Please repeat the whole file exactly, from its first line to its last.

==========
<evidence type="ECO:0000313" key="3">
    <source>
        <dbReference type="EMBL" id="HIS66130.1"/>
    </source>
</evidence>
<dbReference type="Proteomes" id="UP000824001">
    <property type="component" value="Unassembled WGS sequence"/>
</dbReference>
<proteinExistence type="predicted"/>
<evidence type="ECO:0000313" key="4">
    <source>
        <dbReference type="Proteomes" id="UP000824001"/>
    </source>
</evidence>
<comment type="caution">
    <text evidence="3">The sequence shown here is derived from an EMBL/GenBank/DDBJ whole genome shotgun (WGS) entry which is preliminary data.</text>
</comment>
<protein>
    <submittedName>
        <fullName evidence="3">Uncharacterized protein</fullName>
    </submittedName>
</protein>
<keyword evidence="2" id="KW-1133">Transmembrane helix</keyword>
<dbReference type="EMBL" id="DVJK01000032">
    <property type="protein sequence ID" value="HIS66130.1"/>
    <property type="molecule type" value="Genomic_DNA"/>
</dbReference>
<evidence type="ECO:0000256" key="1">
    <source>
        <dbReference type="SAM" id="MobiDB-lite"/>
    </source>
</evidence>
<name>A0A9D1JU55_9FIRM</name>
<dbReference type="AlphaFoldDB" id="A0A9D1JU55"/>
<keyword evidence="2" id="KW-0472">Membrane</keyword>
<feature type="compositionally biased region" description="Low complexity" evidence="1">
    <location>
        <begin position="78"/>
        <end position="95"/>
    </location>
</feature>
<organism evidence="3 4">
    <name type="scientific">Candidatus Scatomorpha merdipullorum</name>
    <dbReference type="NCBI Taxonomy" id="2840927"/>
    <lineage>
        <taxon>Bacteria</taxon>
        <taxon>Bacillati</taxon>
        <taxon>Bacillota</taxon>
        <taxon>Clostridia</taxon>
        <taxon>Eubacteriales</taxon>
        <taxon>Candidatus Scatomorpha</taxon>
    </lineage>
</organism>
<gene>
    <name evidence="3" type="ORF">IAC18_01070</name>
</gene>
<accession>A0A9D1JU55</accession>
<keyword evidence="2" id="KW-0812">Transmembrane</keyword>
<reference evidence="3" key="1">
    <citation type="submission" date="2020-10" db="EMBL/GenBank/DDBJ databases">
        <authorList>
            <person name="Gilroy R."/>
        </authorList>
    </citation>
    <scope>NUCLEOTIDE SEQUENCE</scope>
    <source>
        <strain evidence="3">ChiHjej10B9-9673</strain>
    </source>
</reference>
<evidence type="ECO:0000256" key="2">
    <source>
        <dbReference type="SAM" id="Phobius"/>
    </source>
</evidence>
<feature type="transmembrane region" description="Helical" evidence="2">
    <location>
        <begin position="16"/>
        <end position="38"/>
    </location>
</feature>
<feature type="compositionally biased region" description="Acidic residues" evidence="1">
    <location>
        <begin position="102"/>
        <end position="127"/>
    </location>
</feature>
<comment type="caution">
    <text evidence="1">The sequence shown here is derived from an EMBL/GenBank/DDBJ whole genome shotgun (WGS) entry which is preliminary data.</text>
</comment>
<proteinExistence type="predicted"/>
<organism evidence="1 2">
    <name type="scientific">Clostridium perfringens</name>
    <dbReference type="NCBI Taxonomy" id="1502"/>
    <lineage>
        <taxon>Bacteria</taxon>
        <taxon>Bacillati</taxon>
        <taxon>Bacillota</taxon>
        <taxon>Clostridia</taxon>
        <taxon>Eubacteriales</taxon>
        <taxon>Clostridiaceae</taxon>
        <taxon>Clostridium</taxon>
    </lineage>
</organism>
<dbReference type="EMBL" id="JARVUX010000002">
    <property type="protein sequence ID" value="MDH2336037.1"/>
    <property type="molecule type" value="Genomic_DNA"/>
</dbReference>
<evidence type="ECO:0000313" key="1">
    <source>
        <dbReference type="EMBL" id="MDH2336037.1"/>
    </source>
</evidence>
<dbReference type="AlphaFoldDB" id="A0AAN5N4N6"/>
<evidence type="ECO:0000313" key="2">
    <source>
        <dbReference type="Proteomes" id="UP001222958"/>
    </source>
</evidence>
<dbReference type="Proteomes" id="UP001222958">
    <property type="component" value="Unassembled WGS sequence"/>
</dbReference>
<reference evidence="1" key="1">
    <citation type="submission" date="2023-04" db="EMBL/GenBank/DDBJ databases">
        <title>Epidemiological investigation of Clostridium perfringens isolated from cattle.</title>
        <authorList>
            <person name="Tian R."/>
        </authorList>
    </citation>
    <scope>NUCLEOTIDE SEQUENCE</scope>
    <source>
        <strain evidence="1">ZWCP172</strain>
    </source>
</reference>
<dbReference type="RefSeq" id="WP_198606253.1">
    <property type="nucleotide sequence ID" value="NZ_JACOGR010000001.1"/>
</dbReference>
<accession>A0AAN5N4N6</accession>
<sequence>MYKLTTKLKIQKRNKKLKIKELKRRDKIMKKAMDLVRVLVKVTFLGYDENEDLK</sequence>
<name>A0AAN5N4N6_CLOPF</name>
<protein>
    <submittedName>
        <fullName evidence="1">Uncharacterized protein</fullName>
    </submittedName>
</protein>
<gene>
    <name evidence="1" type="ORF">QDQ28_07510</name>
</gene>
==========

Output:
<evidence type="ECO:0000313" key="3">
    <source>
        <dbReference type="EMBL" id="HIS66130.1"/>
    </source>
</evidence>
<dbReference type="Proteomes" id="UP000824001">
    <property type="component" value="Unassembled WGS sequence"/>
</dbReference>
<proteinExistence type="predicted"/>
<evidence type="ECO:0000313" key="4">
    <source>
        <dbReference type="Proteomes" id="UP000824001"/>
    </source>
</evidence>
<comment type="caution">
    <text evidence="3">The sequence shown here is derived from an EMBL/GenBank/DDBJ whole genome shotgun (WGS) entry which is preliminary data.</text>
</comment>
<protein>
    <submittedName>
        <fullName evidence="3">Uncharacterized protein</fullName>
    </submittedName>
</protein>
<keyword evidence="2" id="KW-1133">Transmembrane helix</keyword>
<dbReference type="EMBL" id="DVJK01000032">
    <property type="protein sequence ID" value="HIS66130.1"/>
    <property type="molecule type" value="Genomic_DNA"/>
</dbReference>
<evidence type="ECO:0000256" key="1">
    <source>
        <dbReference type="SAM" id="MobiDB-lite"/>
    </source>
</evidence>
<name>A0A9D1JU55_9FIRM</name>
<dbReference type="AlphaFoldDB" id="A0A9D1JU55"/>
<keyword evidence="2" id="KW-0472">Membrane</keyword>
<feature type="compositionally biased region" description="Low complexity" evidence="1">
    <location>
        <begin position="78"/>
        <end position="95"/>
    </location>
</feature>
<organism evidence="3 4">
    <name type="scientific">Candidatus Scatomorpha merdipullorum</name>
    <dbReference type="NCBI Taxonomy" id="2840927"/>
    <lineage>
        <taxon>Bacteria</taxon>
        <taxon>Bacillati</taxon>
        <taxon>Bacillota</taxon>
        <taxon>Clostridia</taxon>
        <taxon>Eubacteriales</taxon>
        <taxon>Candidatus Scatomorpha</taxon>
    </lineage>
</organism>
<gene>
    <name evidence="3" type="ORF">IAC18_01070</name>
</gene>
<accession>A0A9D1JU55</accession>
<keyword evidence="2" id="KW-0812">Transmembrane</keyword>
<reference evidence="3" key="1">
    <citation type="submission" date="2020-10" db="EMBL/GenBank/DDBJ databases">
        <authorList>
            <person name="Gilroy R."/>
        </authorList>
    </citation>
    <scope>NUCLEOTIDE SEQUENCE</scope>
    <source>
        <strain evidence="3">ChiHjej10B9-9673</strain>
    </source>
</reference>
<evidence type="ECO:0000256" key="2">
    <source>
        <dbReference type="SAM" id="Phobius"/>
    </source>
</evidence>
<feature type="transmembrane region" description="Helical" evidence="2">
    <location>
        <begin position="16"/>
        <end position="38"/>
    </location>
</feature>
<feature type="compositionally biased region" description="Acidic residues" evidence="1">
    <location>
        <begin position="102"/>
        <end position="127"/>
    </location>
</feature>
<comment type="caution">
    <text evidence="1">The sequence shown here is derived from an EMBL/GenBank/DDBJ whole genome shotgun (WGS) entry which is preliminary data.</text>
</comment>
<proteinExistence type="predicted"/>
<organism evidence="1 2">
    <name type="scientific">Clostridium perfringens</name>
    <dbReference type="NCBI Taxonomy" id="1502"/>
    <lineage>
        <taxon>Bacteria</taxon>
        <taxon>Bacillati</taxon>
        <taxon>Bacillota</taxon>
        <taxon>Clostridia</taxon>
        <taxon>Eubacteriales</taxon>
        <taxon>Clostridiaceae</taxon>
        <taxon>Clostridium</taxon>
    </lineage>
</organism>
<dbReference type="EMBL" id="JARVUX010000002">
    <property type="protein sequence ID" value="MDH2336037.1"/>
    <property type="molecule type" value="Genomic_DNA"/>
</dbReference>
<evidence type="ECO:0000313" key="1">
    <source>
        <dbReference type="EMBL" id="MDH2336037.1"/>
    </source>
</evidence>
<dbReference type="AlphaFoldDB" id="A0AAN5N4N6"/>
<evidence type="ECO:0000313" key="2">
    <source>
        <dbReference type="Proteomes" id="UP001222958"/>
    </source>
</evidence>
<dbReference type="Proteomes" id="UP001222958">
    <property type="component" value="Unassembled WGS sequence"/>
</dbReference>
<reference evidence="1" key="1">
    <citation type="submission" date="2023-04" db="EMBL/GenBank/DDBJ databases">
        <title>Epidemiological investigation of Clostridium perfringens isolated from cattle.</title>
        <authorList>
            <person name="Tian R."/>
        </authorList>
    </citation>
    <scope>NUCLEOTIDE SEQUENCE</scope>
    <source>
        <strain evidence="1">ZWCP172</strain>
    </source>
</reference>
<dbReference type="RefSeq" id="WP_198606253.1">
    <property type="nucleotide sequence ID" value="NZ_JACOGR010000001.1"/>
</dbReference>
<accession>A0AAN5N4N6</accession>
<sequence>MYKLTTKLKIQKRNKKLKIKELKRRDKIMKKAMDLVRVLVKVTFLGYDENEDLK</sequence>
<name>A0AAN5N4N6_CLOPF</name>
<protein>
    <submittedName>
        <fullName evidence="1">Uncharacterized protein</fullName>
    </submittedName>
</protein>
<gene>
    <name evidence="1" type="ORF">QDQ28_07510</name>
</gene>